Released during Eastwood’s vigilante heyday (he’d already made three Dirty Harry movies, as well as such revenge-driven Westerns like High Plains Drifter and Hang ‘em High), Outlaw Josey Wales begins in familiar fashion: Josey Wales is a quiet Missouri farmer whose wife and child are murdered by a rampaging band of pro-Union guerillas (also known as “Redlegs”). Battered, mourning, and pissed off, Josey joins a band of Confederate bushwhacker vigilantes. We see their brutal handiwork, along with other generalized scenes of Civil War combat, over the opening credits, set to the rousing and martial fife-and-drum of Jerry Fielding’s Oscar-nominated score.

It turns out, however, that this is the extent of the revenge part of the story. We pick up the thread with the bushwhackers surrendering to Union soldiers and Redleg irregulars. Josey, having grown into a typically stoic Eastwood character, refuses. Sure enough, the invitation to surrender proves to be a trap, and Josey’s fellow guerillas are mowed down just as they’re about to take an oath to the Union. The oath itself is worth noting:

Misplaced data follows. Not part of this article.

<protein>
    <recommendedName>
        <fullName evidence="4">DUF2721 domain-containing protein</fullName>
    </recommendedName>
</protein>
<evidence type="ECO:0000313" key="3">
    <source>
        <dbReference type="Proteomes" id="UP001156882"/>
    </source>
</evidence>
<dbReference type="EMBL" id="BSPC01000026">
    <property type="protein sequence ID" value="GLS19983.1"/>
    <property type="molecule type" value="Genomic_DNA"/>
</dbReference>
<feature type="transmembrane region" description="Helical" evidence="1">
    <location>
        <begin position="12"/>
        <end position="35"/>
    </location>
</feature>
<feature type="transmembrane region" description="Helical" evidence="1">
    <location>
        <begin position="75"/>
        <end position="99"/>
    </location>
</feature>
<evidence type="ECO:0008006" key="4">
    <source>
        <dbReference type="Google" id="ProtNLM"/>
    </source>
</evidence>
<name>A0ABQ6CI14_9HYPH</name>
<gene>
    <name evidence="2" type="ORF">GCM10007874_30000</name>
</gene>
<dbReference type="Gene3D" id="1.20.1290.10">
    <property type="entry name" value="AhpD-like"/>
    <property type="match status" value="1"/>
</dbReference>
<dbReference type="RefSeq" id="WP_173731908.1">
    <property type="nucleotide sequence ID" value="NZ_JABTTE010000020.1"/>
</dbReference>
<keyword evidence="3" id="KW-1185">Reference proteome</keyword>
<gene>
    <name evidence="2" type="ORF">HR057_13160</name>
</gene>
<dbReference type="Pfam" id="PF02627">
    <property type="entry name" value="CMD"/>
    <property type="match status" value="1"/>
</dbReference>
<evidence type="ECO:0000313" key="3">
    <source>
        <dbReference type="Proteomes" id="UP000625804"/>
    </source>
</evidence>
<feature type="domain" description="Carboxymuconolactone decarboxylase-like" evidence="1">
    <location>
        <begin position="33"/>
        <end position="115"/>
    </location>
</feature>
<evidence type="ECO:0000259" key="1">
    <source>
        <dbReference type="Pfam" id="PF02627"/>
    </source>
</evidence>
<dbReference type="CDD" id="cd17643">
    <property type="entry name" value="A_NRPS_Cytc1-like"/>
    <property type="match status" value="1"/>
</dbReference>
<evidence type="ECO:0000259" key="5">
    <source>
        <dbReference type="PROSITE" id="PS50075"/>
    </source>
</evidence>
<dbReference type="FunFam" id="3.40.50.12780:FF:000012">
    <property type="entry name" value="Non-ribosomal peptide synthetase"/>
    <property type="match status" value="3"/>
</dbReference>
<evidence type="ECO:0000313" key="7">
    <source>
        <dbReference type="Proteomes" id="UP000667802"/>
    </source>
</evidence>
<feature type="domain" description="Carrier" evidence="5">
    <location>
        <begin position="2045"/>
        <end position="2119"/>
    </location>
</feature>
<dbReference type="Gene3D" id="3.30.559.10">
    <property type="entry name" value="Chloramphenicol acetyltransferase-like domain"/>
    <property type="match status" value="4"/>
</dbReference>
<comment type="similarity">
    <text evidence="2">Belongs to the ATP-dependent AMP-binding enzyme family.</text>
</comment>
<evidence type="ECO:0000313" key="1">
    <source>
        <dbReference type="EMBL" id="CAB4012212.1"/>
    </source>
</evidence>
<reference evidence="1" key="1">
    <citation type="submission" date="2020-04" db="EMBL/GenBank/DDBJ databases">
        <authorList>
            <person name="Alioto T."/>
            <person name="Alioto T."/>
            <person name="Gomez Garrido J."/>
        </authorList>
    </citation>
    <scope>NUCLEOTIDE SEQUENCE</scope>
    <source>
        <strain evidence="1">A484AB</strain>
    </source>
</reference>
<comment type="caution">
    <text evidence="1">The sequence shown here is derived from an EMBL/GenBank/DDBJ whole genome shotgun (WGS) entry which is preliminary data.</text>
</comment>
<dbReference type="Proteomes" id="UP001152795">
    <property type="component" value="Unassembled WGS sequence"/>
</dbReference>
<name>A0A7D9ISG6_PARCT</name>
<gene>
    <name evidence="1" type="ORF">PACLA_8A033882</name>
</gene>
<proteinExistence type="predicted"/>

I pledge that I will be loyal to the United States of America, and recognize that it is one nation…Though I be murderous, verminous, lying Missouri scum…” [Open fire]
Despite the slaughter, it’s hard not to chuckle a bit at that “lying Missouri scum” line. But there’s more to it than that: any union here is a myth, and this corrosive regionalism infiltrates the entire film and its characters. Much later, when Josey visits a bustling Texas town, we come across an old Yankee woman (Paula Trueman) buying some supplies in a general store. “The wheat is from Kansas and the molasses is from Missouri,” the shopkeeper is telling her. “We’ll do without the molasses,” she replies. “Anything from Missouri has a taint about it.”

“Now grandma, you gotta tread lightly now that we’re in Texas,” her traveling companion advises her. “Lots of nice settlements from Missouri coming West.”

“Never heard of nice things coming from Missouri,” she snaps back. “And treading lightly is not my way. We’re from Kansas. Jayhawkers. And proud of it.”

“I know how you feel,” the shopkeeper offers, trying to keep the peace. “I’m a hoosier myself.”

To which the old woman responds: “Personally I don’t think much of hoosiers neither.”

America doesn’t really exist in The Outlaw Josey Wales, at least not at first; instead we’re shown a grab bag of allegiances and mutual distrusts, with everybody recognized by their ostensible tribes; a ferryman muses at one point that he can sing either Dixie or the Battle Hymn of the Republic depending on whom he’s transporting.